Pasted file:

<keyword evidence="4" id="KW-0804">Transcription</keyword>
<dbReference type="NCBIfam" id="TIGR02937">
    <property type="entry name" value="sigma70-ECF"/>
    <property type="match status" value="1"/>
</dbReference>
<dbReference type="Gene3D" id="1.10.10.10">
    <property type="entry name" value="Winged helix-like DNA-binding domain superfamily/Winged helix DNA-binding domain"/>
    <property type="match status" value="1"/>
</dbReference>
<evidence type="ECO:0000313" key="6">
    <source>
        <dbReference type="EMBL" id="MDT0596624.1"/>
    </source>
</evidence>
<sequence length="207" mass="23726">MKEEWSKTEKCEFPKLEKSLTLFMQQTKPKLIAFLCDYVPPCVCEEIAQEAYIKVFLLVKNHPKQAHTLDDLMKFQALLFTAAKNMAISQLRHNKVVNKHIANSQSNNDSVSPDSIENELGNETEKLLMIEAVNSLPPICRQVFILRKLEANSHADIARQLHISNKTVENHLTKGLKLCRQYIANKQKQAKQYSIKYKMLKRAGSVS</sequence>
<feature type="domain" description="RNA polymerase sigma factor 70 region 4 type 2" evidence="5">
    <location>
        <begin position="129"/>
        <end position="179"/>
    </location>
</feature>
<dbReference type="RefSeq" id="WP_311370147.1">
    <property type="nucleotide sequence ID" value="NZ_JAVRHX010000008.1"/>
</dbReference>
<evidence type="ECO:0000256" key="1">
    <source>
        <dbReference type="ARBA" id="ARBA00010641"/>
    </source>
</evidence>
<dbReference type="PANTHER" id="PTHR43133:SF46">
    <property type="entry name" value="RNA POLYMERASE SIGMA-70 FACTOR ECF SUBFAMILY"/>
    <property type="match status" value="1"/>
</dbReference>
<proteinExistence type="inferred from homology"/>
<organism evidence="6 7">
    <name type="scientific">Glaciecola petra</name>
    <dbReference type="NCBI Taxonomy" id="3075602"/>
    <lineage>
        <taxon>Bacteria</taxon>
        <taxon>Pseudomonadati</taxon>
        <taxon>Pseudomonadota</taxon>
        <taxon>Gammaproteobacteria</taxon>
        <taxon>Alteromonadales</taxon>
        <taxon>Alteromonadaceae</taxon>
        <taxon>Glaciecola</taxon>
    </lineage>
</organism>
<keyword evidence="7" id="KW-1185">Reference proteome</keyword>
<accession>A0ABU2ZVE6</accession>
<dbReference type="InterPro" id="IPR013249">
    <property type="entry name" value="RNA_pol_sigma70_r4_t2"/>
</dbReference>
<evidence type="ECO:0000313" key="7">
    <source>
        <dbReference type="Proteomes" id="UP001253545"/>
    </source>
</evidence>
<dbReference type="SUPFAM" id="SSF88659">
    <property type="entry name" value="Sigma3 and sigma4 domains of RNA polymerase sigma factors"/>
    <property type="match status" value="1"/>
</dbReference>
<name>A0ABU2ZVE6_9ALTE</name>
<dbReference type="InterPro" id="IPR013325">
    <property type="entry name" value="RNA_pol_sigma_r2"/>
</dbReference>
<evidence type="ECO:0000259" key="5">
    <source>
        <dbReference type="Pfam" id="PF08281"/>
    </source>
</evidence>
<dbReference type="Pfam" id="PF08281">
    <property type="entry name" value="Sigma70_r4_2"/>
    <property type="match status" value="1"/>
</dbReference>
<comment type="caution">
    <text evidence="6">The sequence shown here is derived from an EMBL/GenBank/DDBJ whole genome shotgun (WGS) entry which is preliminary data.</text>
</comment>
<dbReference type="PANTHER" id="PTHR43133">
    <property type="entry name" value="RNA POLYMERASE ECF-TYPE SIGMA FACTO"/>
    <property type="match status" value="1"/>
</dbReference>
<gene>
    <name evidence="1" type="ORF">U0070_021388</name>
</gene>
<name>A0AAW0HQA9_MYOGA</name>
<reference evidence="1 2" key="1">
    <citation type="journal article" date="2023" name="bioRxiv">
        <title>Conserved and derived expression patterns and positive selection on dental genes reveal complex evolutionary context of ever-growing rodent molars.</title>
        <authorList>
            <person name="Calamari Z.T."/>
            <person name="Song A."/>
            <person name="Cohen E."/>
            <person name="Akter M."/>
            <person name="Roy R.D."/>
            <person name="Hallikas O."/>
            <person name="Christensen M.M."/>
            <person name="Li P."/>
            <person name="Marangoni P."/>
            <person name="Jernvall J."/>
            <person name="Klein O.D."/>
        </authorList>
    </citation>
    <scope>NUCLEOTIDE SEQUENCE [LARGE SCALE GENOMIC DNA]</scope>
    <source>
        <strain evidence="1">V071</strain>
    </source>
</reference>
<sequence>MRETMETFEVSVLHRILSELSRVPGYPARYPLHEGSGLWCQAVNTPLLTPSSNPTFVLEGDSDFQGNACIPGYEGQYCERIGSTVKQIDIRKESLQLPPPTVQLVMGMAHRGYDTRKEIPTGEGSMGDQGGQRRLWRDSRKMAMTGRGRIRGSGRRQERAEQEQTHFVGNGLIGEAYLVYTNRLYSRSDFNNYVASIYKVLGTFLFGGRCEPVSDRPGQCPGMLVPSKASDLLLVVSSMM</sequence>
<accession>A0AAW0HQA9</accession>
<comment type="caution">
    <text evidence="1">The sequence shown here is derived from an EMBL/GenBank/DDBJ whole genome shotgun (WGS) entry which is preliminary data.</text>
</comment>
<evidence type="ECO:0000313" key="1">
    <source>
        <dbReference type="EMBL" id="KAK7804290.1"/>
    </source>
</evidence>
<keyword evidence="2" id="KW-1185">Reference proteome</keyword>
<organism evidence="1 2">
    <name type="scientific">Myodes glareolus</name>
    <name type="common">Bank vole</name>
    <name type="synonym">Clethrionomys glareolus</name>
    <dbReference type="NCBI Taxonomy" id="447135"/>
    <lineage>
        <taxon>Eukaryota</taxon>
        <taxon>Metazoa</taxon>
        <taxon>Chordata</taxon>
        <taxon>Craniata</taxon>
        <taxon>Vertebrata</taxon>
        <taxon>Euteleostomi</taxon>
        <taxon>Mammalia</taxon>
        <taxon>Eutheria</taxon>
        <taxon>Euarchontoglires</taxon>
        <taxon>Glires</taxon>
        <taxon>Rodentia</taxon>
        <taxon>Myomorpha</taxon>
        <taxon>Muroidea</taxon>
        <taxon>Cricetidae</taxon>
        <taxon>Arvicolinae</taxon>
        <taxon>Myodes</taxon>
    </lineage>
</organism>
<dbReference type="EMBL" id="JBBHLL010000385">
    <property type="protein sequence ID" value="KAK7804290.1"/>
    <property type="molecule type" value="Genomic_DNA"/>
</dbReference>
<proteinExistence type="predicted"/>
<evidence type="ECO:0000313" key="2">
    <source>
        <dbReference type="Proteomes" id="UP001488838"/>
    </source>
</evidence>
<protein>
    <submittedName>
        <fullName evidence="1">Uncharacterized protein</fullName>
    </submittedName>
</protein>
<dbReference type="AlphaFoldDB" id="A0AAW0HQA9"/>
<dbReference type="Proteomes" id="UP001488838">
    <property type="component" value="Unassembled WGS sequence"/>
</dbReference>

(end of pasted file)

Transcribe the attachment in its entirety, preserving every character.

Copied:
<keyword evidence="4" id="KW-0804">Transcription</keyword>
<dbReference type="NCBIfam" id="TIGR02937">
    <property type="entry name" value="sigma70-ECF"/>
    <property type="match status" value="1"/>
</dbReference>
<dbReference type="Gene3D" id="1.10.10.10">
    <property type="entry name" value="Winged helix-like DNA-binding domain superfamily/Winged helix DNA-binding domain"/>
    <property type="match status" value="1"/>
</dbReference>
<evidence type="ECO:0000313" key="6">
    <source>
        <dbReference type="EMBL" id="MDT0596624.1"/>
    </source>
</evidence>
<sequence length="207" mass="23726">MKEEWSKTEKCEFPKLEKSLTLFMQQTKPKLIAFLCDYVPPCVCEEIAQEAYIKVFLLVKNHPKQAHTLDDLMKFQALLFTAAKNMAISQLRHNKVVNKHIANSQSNNDSVSPDSIENELGNETEKLLMIEAVNSLPPICRQVFILRKLEANSHADIARQLHISNKTVENHLTKGLKLCRQYIANKQKQAKQYSIKYKMLKRAGSVS</sequence>
<feature type="domain" description="RNA polymerase sigma factor 70 region 4 type 2" evidence="5">
    <location>
        <begin position="129"/>
        <end position="179"/>
    </location>
</feature>
<dbReference type="RefSeq" id="WP_311370147.1">
    <property type="nucleotide sequence ID" value="NZ_JAVRHX010000008.1"/>
</dbReference>
<evidence type="ECO:0000256" key="1">
    <source>
        <dbReference type="ARBA" id="ARBA00010641"/>
    </source>
</evidence>
<dbReference type="PANTHER" id="PTHR43133:SF46">
    <property type="entry name" value="RNA POLYMERASE SIGMA-70 FACTOR ECF SUBFAMILY"/>
    <property type="match status" value="1"/>
</dbReference>
<proteinExistence type="inferred from homology"/>
<organism evidence="6 7">
    <name type="scientific">Glaciecola petra</name>
    <dbReference type="NCBI Taxonomy" id="3075602"/>
    <lineage>
        <taxon>Bacteria</taxon>
        <taxon>Pseudomonadati</taxon>
        <taxon>Pseudomonadota</taxon>
        <taxon>Gammaproteobacteria</taxon>
        <taxon>Alteromonadales</taxon>
        <taxon>Alteromonadaceae</taxon>
        <taxon>Glaciecola</taxon>
    </lineage>
</organism>
<keyword evidence="7" id="KW-1185">Reference proteome</keyword>
<accession>A0ABU2ZVE6</accession>
<dbReference type="InterPro" id="IPR013249">
    <property type="entry name" value="RNA_pol_sigma70_r4_t2"/>
</dbReference>
<evidence type="ECO:0000313" key="7">
    <source>
        <dbReference type="Proteomes" id="UP001253545"/>
    </source>
</evidence>
<dbReference type="SUPFAM" id="SSF88659">
    <property type="entry name" value="Sigma3 and sigma4 domains of RNA polymerase sigma factors"/>
    <property type="match status" value="1"/>
</dbReference>
<name>A0ABU2ZVE6_9ALTE</name>
<dbReference type="InterPro" id="IPR013325">
    <property type="entry name" value="RNA_pol_sigma_r2"/>
</dbReference>
<evidence type="ECO:0000259" key="5">
    <source>
        <dbReference type="Pfam" id="PF08281"/>
    </source>
</evidence>
<dbReference type="Pfam" id="PF08281">
    <property type="entry name" value="Sigma70_r4_2"/>
    <property type="match status" value="1"/>
</dbReference>
<comment type="caution">
    <text evidence="6">The sequence shown here is derived from an EMBL/GenBank/DDBJ whole genome shotgun (WGS) entry which is preliminary data.</text>
</comment>
<dbReference type="PANTHER" id="PTHR43133">
    <property type="entry name" value="RNA POLYMERASE ECF-TYPE SIGMA FACTO"/>
    <property type="match status" value="1"/>
</dbReference>
<gene>
    <name evidence="1" type="ORF">U0070_021388</name>
</gene>
<name>A0AAW0HQA9_MYOGA</name>
<reference evidence="1 2" key="1">
    <citation type="journal article" date="2023" name="bioRxiv">
        <title>Conserved and derived expression patterns and positive selection on dental genes reveal complex evolutionary context of ever-growing rodent molars.</title>
        <authorList>
            <person name="Calamari Z.T."/>
            <person name="Song A."/>
            <person name="Cohen E."/>
            <person name="Akter M."/>
            <person name="Roy R.D."/>
            <person name="Hallikas O."/>
            <person name="Christensen M.M."/>
            <person name="Li P."/>
            <person name="Marangoni P."/>
            <person name="Jernvall J."/>
            <person name="Klein O.D."/>
        </authorList>
    </citation>
    <scope>NUCLEOTIDE SEQUENCE [LARGE SCALE GENOMIC DNA]</scope>
    <source>
        <strain evidence="1">V071</strain>
    </source>
</reference>
<sequence>MRETMETFEVSVLHRILSELSRVPGYPARYPLHEGSGLWCQAVNTPLLTPSSNPTFVLEGDSDFQGNACIPGYEGQYCERIGSTVKQIDIRKESLQLPPPTVQLVMGMAHRGYDTRKEIPTGEGSMGDQGGQRRLWRDSRKMAMTGRGRIRGSGRRQERAEQEQTHFVGNGLIGEAYLVYTNRLYSRSDFNNYVASIYKVLGTFLFGGRCEPVSDRPGQCPGMLVPSKASDLLLVVSSMM</sequence>
<accession>A0AAW0HQA9</accession>
<comment type="caution">
    <text evidence="1">The sequence shown here is derived from an EMBL/GenBank/DDBJ whole genome shotgun (WGS) entry which is preliminary data.</text>
</comment>
<evidence type="ECO:0000313" key="1">
    <source>
        <dbReference type="EMBL" id="KAK7804290.1"/>
    </source>
</evidence>
<keyword evidence="2" id="KW-1185">Reference proteome</keyword>
<organism evidence="1 2">
    <name type="scientific">Myodes glareolus</name>
    <name type="common">Bank vole</name>
    <name type="synonym">Clethrionomys glareolus</name>
    <dbReference type="NCBI Taxonomy" id="447135"/>
    <lineage>
        <taxon>Eukaryota</taxon>
        <taxon>Metazoa</taxon>
        <taxon>Chordata</taxon>
        <taxon>Craniata</taxon>
        <taxon>Vertebrata</taxon>
        <taxon>Euteleostomi</taxon>
        <taxon>Mammalia</taxon>
        <taxon>Eutheria</taxon>
        <taxon>Euarchontoglires</taxon>
        <taxon>Glires</taxon>
        <taxon>Rodentia</taxon>
        <taxon>Myomorpha</taxon>
        <taxon>Muroidea</taxon>
        <taxon>Cricetidae</taxon>
        <taxon>Arvicolinae</taxon>
        <taxon>Myodes</taxon>
    </lineage>
</organism>
<dbReference type="EMBL" id="JBBHLL010000385">
    <property type="protein sequence ID" value="KAK7804290.1"/>
    <property type="molecule type" value="Genomic_DNA"/>
</dbReference>
<proteinExistence type="predicted"/>
<evidence type="ECO:0000313" key="2">
    <source>
        <dbReference type="Proteomes" id="UP001488838"/>
    </source>
</evidence>
<protein>
    <submittedName>
        <fullName evidence="1">Uncharacterized protein</fullName>
    </submittedName>
</protein>
<dbReference type="AlphaFoldDB" id="A0AAW0HQA9"/>
<dbReference type="Proteomes" id="UP001488838">
    <property type="component" value="Unassembled WGS sequence"/>
</dbReference>